Thursday, March 09, 2006

Good News in a Bad Ranking for the Pittsburgh Region

You probably missed the fact that the Milken Institute issued its list of 2005 Best Performing Cities last week. None of the local newspapers covered the story, although it was prominently featured in newspapers in Florida (the reason for that will be apparent in a moment).

At first glance, the report looks like yet another bad-news story for Pittsburgh -- the Pittsburgh metro region ranked 141 out of the 200 largest metro regions in the country on a weighted index based on job growth, wage/salary growth, and high-tech growth.

So who are the unfortunate regions that ranked worse than Pittsburgh? Silicon Valley ranked 185 (yes, that's right, 15th from the bottom), Boston ranked 157, and Cambridge ranked 142. In other words, on this index, Pittsburgh is doing better than both Silicon Valley and Boston/Cambridge.

The Pittsburgh Region's 5-year job growth was higher than Silicon Valley, San Francisco, Cleveland, Cambridge, Chicago, Boston, Seattle, New York, St. Louis, Portland (Oregon), Dallas, Philadelphia, Denver, Kansas City, New Orleans, and many others. And we weren't far behind Atlanta and Minneapolis. Silicon Valley has fewer jobs today than it did in 1996. Boston has fewer jobs than it did in 1998. The Pittsburgh Region has more.

And the Pittsburgh Region had quality job growth -- Pittsburgh's 5-year wage & salary growth was higher than Silicon Valley, Seattle, and Portland.

That's pretty good news.

So if Pittsburgh is doing so well compared to all of these other great places, how did it end up as 141 on the list??

Most of the "Best Performing Cities" are in Florida. Most are growing jobs because they are growing population through retirement and tourism. Milken's report notes that among the top 20 best performing cities, "most have experienced a robust recovery in tourism that is driving job growth in leisure and hospitality services," "many have a growing population of retirees who are spurring growth in the health care services sector," and "each has population growth that supports employment gains in home construction and related consumer industries." The majority of jobs in any region are in population-dependent sectors -- retail, personal services, education, etc. The fact that a region is growing rapidly in terms of total jobs does not necessarily mean that it's creating high-quality jobs or the kinds of jobs that will attract and retain young people.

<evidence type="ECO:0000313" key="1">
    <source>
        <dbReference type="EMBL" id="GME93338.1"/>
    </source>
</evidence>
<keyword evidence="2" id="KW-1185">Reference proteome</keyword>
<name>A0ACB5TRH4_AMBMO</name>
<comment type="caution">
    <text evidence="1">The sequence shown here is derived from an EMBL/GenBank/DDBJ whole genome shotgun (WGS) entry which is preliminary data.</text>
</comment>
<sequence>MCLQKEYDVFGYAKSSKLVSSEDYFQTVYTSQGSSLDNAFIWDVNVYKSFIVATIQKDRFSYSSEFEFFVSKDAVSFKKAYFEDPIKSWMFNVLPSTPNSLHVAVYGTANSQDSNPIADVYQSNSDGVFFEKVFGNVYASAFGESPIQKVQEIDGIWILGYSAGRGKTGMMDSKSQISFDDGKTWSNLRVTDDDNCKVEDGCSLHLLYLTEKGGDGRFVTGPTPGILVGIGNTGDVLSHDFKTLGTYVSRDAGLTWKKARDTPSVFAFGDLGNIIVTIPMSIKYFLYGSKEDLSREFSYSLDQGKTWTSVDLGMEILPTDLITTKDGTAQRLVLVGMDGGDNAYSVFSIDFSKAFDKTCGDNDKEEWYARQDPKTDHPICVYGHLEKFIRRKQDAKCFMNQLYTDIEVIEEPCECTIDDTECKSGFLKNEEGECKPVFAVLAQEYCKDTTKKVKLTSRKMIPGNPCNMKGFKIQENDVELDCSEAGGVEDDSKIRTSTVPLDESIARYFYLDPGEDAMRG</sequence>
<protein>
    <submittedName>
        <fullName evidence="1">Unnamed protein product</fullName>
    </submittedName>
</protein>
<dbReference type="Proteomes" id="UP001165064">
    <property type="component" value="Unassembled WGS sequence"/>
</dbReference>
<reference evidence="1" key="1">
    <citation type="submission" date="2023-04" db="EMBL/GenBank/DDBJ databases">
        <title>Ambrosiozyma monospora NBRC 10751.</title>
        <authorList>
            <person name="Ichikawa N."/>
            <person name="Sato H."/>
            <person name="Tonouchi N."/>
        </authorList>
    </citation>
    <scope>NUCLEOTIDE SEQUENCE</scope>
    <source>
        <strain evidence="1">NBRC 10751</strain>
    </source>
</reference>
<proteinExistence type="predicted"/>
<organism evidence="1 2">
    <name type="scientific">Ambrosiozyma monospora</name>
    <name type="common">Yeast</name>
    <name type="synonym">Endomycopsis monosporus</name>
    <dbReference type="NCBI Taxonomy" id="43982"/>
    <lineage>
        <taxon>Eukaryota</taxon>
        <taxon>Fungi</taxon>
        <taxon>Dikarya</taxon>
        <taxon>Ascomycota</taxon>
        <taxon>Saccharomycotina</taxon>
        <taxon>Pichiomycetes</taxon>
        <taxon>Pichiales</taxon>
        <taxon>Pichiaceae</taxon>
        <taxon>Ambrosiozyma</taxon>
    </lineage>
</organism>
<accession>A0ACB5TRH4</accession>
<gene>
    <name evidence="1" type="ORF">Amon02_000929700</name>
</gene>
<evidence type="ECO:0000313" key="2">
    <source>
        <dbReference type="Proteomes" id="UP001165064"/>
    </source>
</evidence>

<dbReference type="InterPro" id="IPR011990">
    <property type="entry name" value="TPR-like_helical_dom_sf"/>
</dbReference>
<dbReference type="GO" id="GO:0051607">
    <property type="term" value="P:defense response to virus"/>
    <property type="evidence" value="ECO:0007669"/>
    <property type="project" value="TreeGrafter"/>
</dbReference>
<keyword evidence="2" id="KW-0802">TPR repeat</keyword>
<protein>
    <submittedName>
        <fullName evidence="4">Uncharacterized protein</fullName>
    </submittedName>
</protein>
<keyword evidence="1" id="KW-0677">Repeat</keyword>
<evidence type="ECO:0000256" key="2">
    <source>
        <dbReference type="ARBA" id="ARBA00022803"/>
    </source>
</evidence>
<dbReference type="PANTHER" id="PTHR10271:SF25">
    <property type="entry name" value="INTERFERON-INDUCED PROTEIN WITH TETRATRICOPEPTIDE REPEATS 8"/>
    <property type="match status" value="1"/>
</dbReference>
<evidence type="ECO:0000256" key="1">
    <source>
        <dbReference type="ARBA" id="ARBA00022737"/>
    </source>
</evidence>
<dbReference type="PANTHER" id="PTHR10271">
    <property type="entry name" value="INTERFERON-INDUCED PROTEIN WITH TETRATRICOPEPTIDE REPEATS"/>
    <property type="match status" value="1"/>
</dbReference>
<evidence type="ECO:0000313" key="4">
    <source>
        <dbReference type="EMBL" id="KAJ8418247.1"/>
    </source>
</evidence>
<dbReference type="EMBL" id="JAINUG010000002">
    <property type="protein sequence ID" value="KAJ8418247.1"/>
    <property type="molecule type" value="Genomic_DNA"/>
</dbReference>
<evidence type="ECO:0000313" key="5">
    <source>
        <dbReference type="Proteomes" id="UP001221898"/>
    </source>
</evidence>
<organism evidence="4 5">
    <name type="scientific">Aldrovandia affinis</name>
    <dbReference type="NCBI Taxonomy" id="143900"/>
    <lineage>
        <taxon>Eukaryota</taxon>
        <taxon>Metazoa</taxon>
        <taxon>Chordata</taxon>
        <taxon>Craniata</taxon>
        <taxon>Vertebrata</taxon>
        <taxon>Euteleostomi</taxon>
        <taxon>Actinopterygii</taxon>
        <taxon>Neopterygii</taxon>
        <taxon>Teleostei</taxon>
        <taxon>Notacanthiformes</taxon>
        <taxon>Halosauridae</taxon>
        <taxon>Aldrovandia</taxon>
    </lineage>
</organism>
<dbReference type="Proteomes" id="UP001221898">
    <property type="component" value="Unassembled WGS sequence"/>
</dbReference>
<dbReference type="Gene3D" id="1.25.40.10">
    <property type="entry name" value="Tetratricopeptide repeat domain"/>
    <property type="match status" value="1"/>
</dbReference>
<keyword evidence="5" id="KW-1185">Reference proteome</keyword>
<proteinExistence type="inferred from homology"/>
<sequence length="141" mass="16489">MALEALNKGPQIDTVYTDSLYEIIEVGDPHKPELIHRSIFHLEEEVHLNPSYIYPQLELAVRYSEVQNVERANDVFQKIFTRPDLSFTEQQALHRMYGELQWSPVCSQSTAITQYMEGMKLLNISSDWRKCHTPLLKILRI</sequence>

The one piece of bad news in the rankings is that the Pittsburgh Region is lagging the rest of Pennsylvania. Only Erie had a lower ranking than Pittsburgh. Allentown ranked 70th, Lancaster was ranked 102, Harrisburg was ranked 120, York was ranked 121, Philadelphia was ranked 128, and Scranton/Wilkes Barre ranked 130th.


Anonymous Anonymous said...

Our local media is out to lunch. Why don't they cover these issues? They are as complicit in our failure to produce more jobs as the politicians.

10:53 PM  

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